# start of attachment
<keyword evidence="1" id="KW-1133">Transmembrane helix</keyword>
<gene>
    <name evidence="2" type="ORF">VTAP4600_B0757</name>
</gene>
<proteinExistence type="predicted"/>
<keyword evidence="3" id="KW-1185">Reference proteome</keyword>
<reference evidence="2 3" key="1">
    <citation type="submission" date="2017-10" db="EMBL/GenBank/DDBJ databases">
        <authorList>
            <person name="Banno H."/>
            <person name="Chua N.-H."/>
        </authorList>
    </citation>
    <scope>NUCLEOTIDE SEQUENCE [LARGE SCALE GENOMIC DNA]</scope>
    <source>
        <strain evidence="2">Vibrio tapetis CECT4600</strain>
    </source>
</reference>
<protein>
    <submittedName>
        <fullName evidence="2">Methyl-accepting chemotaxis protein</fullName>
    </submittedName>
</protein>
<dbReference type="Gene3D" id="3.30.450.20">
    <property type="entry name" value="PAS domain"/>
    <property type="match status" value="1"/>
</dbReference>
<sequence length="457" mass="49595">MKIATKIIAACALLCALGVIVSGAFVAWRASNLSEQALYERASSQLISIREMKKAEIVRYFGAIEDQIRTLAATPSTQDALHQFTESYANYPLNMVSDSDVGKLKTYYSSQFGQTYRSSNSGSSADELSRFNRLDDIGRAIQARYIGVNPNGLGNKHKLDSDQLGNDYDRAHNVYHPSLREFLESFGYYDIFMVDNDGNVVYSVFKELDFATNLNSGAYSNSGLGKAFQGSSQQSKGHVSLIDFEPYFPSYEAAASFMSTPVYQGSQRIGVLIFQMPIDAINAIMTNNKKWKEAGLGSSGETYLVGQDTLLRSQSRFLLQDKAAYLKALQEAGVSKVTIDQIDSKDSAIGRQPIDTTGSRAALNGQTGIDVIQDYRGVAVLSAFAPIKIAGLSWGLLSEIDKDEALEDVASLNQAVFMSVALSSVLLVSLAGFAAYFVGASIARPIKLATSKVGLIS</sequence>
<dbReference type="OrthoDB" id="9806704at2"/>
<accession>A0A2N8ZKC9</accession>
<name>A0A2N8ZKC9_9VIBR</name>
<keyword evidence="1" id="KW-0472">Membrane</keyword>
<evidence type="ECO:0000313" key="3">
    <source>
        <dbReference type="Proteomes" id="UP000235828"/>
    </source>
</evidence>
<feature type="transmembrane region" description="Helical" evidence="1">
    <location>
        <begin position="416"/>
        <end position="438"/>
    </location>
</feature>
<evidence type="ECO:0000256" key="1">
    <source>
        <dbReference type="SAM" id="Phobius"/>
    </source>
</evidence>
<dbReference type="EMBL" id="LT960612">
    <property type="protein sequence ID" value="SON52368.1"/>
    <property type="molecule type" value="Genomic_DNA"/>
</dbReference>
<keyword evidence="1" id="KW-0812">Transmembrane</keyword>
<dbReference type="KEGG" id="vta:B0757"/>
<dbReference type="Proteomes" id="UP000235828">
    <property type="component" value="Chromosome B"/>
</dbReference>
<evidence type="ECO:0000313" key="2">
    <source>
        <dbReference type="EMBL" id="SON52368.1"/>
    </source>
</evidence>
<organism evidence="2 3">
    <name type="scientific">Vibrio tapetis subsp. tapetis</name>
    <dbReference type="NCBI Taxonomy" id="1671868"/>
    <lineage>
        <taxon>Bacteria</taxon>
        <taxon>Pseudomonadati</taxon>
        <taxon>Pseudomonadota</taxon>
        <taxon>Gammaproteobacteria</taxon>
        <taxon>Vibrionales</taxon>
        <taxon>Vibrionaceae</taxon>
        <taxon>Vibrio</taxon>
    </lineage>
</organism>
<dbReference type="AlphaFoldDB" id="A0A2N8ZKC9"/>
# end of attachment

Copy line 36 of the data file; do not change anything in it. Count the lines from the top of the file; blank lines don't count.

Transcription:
    </source>